This section is a line-by-line exploration of the Lord's Prayer through the writings of famous theological commentators.
"But deliver us from evil" is the last of the seven petitions in the Lord's prayer (the first three address God, the second four are prayers related to our needs and concerns.) The final request is for protection by our Father in heaven. When Jesus was tempted by Satan, he declared:-
'Man shall not live on bread alone, but on every word that comes from the mouth of God.
In times of trial, Jesus recognises the Lord as His source of deliverance. Likewise we are to depend on God when evil is at our door.
(Commentary on Matthew chapter 6, verse 13)
read more commentaries and studies on the Lord's Prayer in our In-Depth Commentary Section
(2.) Positively: But deliver us from evil; apo tou ponerou--from the evil one, the devil, the tempter; "keep us, that either we may not be assaulted by him, or we may not be overcome by those assaults:" Or from the evil thing, sin, the worst of evils; an evil, an only evil; that evil thing which God hates, and which Satan tempts men to and destroys them by. "Lord, deliver us from the evil of the world, the corruption that is in the world through lust; from the evil of every condition in the world; from the evil of death; from the sting of death, which is sin: deliver us from ourselves, from our own evil hearts: deliver us from evil men, that they may not be a snare to us, nor we a prey to them."
Source: Matthew Henry's Commentary on the Whole Bible Volume V (Matthew to John)
on "Deliver Us From Evil"
But deliver us from evil] APOTOUPONHROU, from the wicked one. Satan is expressly called OPONHROS, the wicked one. Mt 13:19, 38, compare with Mr 4:15; Lu 8:12. This epithet of Satan comes from PONOS, labour, sorrow, misery, because of the drudgery which is found in the way of sin, the sorrow that accompanies the commission of it, and the misery which is entailed upon it, and in which it ends.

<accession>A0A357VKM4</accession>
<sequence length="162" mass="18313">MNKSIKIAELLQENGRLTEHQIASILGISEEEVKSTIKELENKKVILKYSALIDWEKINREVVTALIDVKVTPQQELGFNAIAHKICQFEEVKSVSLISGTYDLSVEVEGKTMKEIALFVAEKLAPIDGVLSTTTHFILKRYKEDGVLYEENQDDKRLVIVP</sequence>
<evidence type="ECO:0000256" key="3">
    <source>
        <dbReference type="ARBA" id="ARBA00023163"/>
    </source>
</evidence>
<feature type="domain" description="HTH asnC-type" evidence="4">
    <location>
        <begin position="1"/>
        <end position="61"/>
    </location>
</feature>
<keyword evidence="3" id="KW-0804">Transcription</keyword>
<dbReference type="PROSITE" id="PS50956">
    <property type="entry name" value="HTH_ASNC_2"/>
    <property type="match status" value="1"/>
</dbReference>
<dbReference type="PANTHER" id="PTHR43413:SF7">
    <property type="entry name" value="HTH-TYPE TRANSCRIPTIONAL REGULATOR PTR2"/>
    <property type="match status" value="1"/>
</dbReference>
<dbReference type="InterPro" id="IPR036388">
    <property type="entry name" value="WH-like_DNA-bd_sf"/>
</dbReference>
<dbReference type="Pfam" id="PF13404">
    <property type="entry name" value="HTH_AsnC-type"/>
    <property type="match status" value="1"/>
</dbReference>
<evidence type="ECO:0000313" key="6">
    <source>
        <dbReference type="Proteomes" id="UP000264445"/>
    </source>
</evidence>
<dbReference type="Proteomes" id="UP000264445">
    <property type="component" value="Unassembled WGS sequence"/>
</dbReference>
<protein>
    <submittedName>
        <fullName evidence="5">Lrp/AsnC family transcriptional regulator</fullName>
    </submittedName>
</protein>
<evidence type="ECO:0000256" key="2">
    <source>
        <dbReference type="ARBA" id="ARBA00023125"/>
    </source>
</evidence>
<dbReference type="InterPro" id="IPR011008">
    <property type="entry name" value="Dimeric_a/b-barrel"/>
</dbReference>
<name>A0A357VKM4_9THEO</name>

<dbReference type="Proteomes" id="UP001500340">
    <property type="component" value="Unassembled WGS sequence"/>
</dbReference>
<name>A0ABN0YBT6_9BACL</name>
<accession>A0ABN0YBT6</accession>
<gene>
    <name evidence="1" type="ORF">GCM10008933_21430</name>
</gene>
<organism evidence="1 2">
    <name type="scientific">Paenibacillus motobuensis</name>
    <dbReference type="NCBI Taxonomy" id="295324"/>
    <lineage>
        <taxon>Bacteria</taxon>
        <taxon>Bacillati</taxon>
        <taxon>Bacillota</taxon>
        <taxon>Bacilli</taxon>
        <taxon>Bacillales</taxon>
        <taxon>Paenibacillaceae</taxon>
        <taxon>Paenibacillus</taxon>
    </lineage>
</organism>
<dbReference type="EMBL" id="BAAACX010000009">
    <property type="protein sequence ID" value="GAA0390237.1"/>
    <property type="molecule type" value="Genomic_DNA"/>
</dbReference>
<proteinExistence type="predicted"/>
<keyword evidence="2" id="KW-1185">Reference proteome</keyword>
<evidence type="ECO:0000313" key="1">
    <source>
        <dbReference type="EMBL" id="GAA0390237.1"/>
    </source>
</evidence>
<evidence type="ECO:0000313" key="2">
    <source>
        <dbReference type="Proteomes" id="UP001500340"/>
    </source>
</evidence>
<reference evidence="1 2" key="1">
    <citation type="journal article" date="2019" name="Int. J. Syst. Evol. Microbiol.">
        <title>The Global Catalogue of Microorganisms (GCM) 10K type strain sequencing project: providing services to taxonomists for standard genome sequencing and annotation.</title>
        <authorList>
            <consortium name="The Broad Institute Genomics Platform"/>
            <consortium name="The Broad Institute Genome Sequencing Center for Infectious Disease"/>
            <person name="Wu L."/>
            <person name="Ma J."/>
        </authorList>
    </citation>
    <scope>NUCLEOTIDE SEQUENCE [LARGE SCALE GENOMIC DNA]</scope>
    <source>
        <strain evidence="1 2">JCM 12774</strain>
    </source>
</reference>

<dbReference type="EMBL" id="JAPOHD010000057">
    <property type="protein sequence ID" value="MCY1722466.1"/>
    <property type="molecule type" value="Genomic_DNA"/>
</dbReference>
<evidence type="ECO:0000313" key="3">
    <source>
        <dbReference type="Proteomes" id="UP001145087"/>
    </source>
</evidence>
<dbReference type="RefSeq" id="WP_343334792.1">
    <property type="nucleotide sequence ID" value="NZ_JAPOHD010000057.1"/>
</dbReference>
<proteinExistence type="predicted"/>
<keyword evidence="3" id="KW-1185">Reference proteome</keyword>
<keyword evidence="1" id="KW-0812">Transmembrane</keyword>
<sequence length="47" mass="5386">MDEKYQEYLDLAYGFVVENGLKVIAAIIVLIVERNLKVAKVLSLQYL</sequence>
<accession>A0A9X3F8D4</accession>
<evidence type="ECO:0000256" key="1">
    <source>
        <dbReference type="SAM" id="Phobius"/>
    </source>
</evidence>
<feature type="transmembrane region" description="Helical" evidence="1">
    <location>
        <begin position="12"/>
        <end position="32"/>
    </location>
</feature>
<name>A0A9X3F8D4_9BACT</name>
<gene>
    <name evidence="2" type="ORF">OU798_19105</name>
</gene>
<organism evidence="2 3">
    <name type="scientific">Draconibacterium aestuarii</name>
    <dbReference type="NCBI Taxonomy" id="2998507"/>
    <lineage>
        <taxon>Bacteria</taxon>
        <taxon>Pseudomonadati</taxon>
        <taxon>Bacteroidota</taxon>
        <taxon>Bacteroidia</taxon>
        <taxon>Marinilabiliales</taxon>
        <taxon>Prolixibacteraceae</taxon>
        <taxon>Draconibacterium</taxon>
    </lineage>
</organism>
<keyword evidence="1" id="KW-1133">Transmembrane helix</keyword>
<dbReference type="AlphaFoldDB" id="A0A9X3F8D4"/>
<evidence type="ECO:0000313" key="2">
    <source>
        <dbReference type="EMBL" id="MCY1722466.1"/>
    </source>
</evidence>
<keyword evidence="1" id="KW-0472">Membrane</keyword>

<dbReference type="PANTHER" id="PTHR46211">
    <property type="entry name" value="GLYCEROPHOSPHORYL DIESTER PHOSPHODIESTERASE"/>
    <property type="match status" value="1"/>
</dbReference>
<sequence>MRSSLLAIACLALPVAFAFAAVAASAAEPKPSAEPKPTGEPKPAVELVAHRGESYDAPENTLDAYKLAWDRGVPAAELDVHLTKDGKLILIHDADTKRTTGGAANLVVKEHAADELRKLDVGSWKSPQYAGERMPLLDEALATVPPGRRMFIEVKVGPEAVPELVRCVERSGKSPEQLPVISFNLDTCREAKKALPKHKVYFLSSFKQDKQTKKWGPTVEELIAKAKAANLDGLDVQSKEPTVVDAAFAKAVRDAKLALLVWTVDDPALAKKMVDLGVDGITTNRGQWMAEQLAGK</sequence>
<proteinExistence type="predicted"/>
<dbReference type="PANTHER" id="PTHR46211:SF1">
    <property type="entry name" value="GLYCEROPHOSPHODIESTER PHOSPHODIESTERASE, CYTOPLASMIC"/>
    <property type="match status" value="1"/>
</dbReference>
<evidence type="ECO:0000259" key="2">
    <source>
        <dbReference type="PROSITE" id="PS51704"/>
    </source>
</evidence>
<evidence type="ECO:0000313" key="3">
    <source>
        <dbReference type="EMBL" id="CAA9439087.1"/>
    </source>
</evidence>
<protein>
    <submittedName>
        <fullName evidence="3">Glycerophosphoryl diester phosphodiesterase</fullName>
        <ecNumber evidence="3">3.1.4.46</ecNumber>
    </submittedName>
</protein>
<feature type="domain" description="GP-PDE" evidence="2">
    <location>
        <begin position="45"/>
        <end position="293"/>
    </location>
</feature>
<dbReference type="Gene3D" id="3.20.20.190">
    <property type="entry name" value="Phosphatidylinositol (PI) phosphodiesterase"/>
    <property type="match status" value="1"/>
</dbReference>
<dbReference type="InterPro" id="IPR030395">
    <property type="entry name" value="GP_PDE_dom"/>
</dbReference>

It is said in the MISHNA, Tit. Beracoth, that Rabbi Judah was wont to pray thus: "Let it be thy good pleasure to deliver us from impudent men, and from impudence: from an evil man and an evil chance; from an evil affection, an evil companion, and an evil neighbour: from Satan the destroyer, from a hard judgment, and a hard adversary." See Lightfoot.
Deliver us] RUSAIHMAS-a very expressive word-break our chains, and loose our bands-snatch, pluck us from the evil, and its calamitous issue.
Source: Adam Clarke's Commentary on the Bible
Deliver us from evil. The original, in this place, has the article-- deliver us from THE evil--that is, as has been supposed, the evil one, or Satan. He is elsewhere called, by way of eminence, the evil one, Mt 13:19, 1Jn 2:13, 14, 3:12. Deliver us from his power, his snares, his arts, his temptations. He is supposed to be the great parent of evil, and to be delivered from him is to be safe. Or it may mean, deliver us from the various evils and trials which beset us, the heavy and oppressive calamities into which we are continually liable to fall.
Source: Barnes' New Testament Notes
• Matthew Henry (1662-1714) was a non-conformist English clerygman. His commentaries on the scriptures are intended as a devotional guide to the Bible, rather than as a critical study.
• Albert Barnes (1798-1870) was a Presbyterian minister and American theologian. His 'New Testament Notes' are invaluable in helping to understand difficult passages of scripture. Barnes frequently references the original Greek to reveal the meaning of the text.
• Adam Clarke (1769 or 62 to 1832) was a Methodist minister and biblical theologian. His extensive commentary on the New Testament, at around 6000 pages long, is one of the longest works on the bible ever written by one person.